Berlin, Germany April 2, 1945

In the spring of 1945 senior leaders of the Third Reich were growing pan­icky. In the west, Amer­i­can troops had suc­ceeded in crossing the Rhine River at Remagen 35 miles south of Cologne on March 7 and were advancing into the German heart­land. In the east, the tracks of Soviet mech­a­nized armor and the boots of their in­fan­try could be heard approaching the outskirts of the epicenter of Nazism, Berlin.

On this date, April 2, 1945, the Nazi leader­ship made des­perate calls on the shrinking pop­u­lation still under its con­trol. Martin Bor­mann, ruthless head of Adolf Hitler’s Nazi Party Chan­cellery and, as Hitler’s “sha­dow” the Fuehrer’s pri­mary con­nec­tion with the out­side world, now called on his country­men to make a last-ditch stand against the Allied invaders. The hour admitted of only one slogan: “Victory or death.”

Already engaged in sending out peace feelers to the Allies behind his Fuehrer’s back, duplic­i­tous Reichs­fuehrer-SS Hein­rich Himm­ler, chief of the secret police and lead engi­neer of the “Final Solu­tion,” decreed that severe mea­sures would be taken against those hanging white sheets off their bal­co­nies or out their win­dows. All male inhab­i­tants of a house dis­playing a white sheet would be shot. Anyone refusing to serve in the Volks­sturm (a home guard of mostly child soldiers and World War I veterans who were under the direct control of the Nazi Party except in combat), or caught removing tank barriers in the streets, or was other­wise believed to be imperiling the Fatherland would be severely dealt with. The Nazi Gau­leiter (provin­cial gover­nor) of Berlin, Joseph Goeb­bels, who also was Hitler’s Minis­ter of Public Enlighten­ment and Propa­ganda, spelled out the severity for shirking one’s duty to defend the Reich capital, plastering notices on front doors of every house: “On orders from the Fuehrer . . . all men between the ages of 15 and 70” had to report for mili­tary ser­vice, no excep­tions. “Any coward who slips away into the air-raid shelters . . . will be court-martialed and put to death” (quoted in Joachim Fest, Inside Hitler’s Bunker: The Last Days of the Third Reich, 28–29).

On the same date, April 2, 1945, round-the-clock work on a vast new Fuehrer­bunker south­east of Weimar near the Ohr­druf slave labor camp in East­ern Germany ended when 9,000 in­mates were forced-marched to the parent Buchen­wald death camp 32 miles away. It was from this still unfinished head­quarters in the hills around Ohr­druf that Hitler and other Nazi stal­warts hoped to strike a deal with the West­ern Allies to join the rem­nants of the Wehrmacht (German armed forces) in fighting the “Jewish-Bolshevik” Soviet Union.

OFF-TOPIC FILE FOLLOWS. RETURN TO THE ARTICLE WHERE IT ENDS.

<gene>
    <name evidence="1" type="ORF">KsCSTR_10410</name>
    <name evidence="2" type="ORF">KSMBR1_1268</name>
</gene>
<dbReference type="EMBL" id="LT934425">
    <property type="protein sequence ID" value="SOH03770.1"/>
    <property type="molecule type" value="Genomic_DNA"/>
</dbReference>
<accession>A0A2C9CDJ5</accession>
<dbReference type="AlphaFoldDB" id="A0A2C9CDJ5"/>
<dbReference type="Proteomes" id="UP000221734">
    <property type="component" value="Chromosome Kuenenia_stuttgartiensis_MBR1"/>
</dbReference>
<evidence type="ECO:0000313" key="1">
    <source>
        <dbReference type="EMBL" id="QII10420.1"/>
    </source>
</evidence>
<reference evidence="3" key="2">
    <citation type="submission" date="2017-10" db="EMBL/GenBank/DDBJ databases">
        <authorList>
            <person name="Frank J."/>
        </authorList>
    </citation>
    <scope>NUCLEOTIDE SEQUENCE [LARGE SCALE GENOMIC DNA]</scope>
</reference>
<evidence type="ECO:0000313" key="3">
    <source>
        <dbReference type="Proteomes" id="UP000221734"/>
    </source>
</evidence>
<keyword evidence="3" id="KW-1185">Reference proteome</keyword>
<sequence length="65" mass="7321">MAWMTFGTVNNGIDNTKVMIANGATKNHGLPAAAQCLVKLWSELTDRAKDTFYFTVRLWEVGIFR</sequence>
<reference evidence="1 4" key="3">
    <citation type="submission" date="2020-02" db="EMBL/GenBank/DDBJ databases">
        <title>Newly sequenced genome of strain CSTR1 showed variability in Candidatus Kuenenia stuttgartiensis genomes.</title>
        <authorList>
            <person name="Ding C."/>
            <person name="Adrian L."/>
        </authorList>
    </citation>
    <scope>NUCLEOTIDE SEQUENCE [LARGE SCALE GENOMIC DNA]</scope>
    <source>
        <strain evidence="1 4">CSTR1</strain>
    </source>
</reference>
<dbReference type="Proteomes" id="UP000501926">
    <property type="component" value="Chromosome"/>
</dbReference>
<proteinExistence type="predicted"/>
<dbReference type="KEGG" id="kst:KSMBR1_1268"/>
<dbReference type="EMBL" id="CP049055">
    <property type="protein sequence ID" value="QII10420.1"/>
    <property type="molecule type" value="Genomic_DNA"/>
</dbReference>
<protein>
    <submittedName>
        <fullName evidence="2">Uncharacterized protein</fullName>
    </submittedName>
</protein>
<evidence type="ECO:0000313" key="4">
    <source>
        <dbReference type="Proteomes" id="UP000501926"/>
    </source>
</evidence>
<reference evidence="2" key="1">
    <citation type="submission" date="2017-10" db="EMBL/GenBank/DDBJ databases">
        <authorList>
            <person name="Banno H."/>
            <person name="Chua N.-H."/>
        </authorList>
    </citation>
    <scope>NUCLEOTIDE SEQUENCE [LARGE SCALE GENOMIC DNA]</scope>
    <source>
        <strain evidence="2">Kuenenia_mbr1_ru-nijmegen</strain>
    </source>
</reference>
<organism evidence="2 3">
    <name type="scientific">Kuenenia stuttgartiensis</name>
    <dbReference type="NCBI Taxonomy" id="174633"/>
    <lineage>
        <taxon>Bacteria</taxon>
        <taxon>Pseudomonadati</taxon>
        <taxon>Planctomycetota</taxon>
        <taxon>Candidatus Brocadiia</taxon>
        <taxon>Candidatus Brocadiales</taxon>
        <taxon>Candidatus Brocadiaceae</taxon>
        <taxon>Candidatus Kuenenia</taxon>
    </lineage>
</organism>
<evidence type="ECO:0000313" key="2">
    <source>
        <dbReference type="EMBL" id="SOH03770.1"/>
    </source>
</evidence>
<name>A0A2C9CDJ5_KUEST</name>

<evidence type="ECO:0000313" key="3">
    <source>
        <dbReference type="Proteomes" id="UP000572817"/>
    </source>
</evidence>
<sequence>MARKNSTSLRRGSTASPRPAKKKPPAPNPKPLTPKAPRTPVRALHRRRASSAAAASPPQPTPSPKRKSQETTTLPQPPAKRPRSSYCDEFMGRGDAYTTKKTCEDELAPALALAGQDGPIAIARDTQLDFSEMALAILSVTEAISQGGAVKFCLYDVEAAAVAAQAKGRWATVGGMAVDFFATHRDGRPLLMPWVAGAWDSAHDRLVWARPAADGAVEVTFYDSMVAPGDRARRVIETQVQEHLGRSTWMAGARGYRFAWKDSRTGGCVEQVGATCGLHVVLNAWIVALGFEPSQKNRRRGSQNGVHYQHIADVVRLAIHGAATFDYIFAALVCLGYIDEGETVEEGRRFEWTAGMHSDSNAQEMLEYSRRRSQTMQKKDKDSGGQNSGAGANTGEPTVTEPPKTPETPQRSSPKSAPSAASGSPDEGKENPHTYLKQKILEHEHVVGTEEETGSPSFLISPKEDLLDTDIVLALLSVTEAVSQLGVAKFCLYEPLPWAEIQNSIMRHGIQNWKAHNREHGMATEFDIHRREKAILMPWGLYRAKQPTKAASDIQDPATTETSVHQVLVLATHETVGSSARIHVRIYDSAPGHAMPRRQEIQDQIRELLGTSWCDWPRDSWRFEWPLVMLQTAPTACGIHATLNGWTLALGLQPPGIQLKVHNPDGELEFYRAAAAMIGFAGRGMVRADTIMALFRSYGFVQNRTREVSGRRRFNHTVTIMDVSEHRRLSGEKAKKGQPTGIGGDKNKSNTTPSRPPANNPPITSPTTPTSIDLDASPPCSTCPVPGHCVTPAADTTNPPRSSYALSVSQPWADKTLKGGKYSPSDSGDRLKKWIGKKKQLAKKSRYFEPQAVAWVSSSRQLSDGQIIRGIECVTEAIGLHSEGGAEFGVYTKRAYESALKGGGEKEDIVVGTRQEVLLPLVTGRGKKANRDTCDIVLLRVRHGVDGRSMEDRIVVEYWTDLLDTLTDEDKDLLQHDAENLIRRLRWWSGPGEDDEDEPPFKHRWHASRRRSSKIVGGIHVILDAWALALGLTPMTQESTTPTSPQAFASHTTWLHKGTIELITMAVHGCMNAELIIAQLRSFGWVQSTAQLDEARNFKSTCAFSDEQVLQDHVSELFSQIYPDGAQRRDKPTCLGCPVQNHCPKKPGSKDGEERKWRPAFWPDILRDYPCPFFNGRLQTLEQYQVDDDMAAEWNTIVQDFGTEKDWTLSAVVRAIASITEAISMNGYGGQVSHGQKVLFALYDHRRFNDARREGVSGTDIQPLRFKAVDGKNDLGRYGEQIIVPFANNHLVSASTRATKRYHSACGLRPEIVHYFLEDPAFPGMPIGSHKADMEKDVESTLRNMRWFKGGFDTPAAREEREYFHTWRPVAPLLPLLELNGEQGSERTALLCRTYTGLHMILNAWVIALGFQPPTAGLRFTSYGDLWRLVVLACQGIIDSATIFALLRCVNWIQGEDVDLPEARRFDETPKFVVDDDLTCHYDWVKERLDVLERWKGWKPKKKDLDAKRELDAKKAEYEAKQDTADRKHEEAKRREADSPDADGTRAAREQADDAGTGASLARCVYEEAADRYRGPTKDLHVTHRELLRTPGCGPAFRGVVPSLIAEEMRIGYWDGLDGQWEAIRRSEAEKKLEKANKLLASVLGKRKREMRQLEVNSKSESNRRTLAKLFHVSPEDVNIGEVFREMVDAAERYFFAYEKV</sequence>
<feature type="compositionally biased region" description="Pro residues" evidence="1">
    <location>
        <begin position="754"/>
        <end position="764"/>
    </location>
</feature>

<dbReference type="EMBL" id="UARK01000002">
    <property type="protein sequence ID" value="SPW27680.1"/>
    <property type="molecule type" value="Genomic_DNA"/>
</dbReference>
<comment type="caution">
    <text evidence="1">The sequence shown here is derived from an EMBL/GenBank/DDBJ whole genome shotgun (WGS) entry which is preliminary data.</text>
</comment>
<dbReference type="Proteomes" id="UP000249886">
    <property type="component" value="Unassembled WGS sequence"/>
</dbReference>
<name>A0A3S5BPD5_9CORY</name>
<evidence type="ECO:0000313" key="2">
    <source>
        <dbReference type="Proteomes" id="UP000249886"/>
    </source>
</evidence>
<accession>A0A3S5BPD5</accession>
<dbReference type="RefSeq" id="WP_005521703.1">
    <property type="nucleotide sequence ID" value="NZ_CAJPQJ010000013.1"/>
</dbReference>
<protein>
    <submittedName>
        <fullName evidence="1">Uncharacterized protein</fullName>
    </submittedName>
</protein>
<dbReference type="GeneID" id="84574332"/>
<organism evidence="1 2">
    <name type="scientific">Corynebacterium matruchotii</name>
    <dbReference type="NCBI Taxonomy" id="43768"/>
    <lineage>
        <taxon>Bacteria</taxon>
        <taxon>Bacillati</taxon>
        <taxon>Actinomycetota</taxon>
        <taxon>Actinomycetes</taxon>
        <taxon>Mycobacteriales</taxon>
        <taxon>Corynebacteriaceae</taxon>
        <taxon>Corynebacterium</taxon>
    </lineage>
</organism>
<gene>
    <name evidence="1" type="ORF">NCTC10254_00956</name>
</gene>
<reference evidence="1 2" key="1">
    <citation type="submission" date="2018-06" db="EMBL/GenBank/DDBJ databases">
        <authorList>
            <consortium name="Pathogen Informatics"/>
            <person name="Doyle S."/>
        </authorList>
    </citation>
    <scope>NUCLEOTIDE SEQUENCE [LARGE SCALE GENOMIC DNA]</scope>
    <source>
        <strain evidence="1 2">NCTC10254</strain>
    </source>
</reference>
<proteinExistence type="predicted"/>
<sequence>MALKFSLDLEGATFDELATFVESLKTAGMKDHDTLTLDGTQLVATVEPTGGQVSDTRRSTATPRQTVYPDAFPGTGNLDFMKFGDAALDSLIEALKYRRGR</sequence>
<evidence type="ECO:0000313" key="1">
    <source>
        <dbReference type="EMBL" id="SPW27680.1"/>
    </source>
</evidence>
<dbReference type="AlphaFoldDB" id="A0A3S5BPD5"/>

When covert initiatives such as Himmler’s peace feeler sur­faced in West­ern capi­tals (Reu­ters and Britain’s BBC news services leaked Himm­ler’s test balloon in news reports), they were rejected out of hand. For the West­ern Allies, coming to terms with Nazi Germany demanded uncon­di­tional mili­tary sur­render, not a nego­ti­ated armistice in the style of World War I or updating the Nazi-era anti-Comin­term (anti-Soviet) Pact. In a rapid series of uncon­di­tional surren­ders, begin­ning in Reims, France, on May 4 and ending on May 8, 1945, in the former Nazi capital of Berlin, the beaten German military did just that.

Martin Bormann and Heinrich Himmler: The Two Most Powerful Men in Nazi Germany After Adolf Hitler

Party Chancellery chief and Hitler’s private secretary, Martin Bormann Reichsfuehrer-SS Heinrich Himmler

Left: Martin Bormann (1900–1945), Chief of the Party Chan­cellery (Partei­kanzlei, May 12, 1941, to May 2, 1945) and pri­vate sec­re­tary to Adolf Hitler. By using his all-powerful posi­tion to con­trol the flow of infor­ma­tion and access to Hitler (his nick­name was “His Brown Emi­nence”), Bor­mann earned many enemies, including Hein­rich Himm­ler. After Hitler’s sui­cide, Bor­mann left the Fuehrer­bunker, where he was a boarder, on May 1, 1945. In attempting to avoid falling into Soviet hands, Bormann likely committed suicide near the site of today’s Berlin Haupt­bahnhof. A fellow bunker escapee claimed to have clearly seen Bor­mann’s body in the moon­light. Bormann’s remains were never recovered by the Soviets, though not for want of trying. In December 1972 con­struc­tion workers in West Berlin uncovered a decom­posed body with a cyanide capsule in its jaw; soon there­after the remains were foren­sically con­firmed as Bormann’s. Genetic testing later conclusively confirmed the identity of those remains.

Right: Heinrich Himmler (1900–1945), Reichsfuehrer of the Schutz­staffel (SS). From 1943 onward Himm­ler was both Chief of German Police and Minis­ter of the Interior, over­seeing all in­ter­nal and ex­ter­nal police and secu­rity forces, including the Gestapo (Secret State Police). On account of his decades-long loyalty and syco­phancy, Hitler referred to Himm­ler as “the faith­ful Hein­rich” (der treue Hein­rich). On the other hand, Adm. Karl Doenitz, Hitler’s polit­i­cal suc­ces­sor, thoroughly distrusted Himm­ler and stripped him of all author­ity in his new admin­is­tra­tion. Disguised in shabby civilian clothing and with a new iden­tity, the Nazi fugitive was cap­tured by a British mili­tary patrol and, hours later, during his exam­i­na­tion by a medi­cal doctor bit into a hidden cyanide capsule and died within minutes on May 23, 1945. Three days later the body of the rogue Nazi big­wig was buried in an unmarked grave someplace in Lueneburg Heath, Lower Saxony.

Martin Bormann, Head of the Nazi Party Chancellery and Private Secretary to Adolf Hitler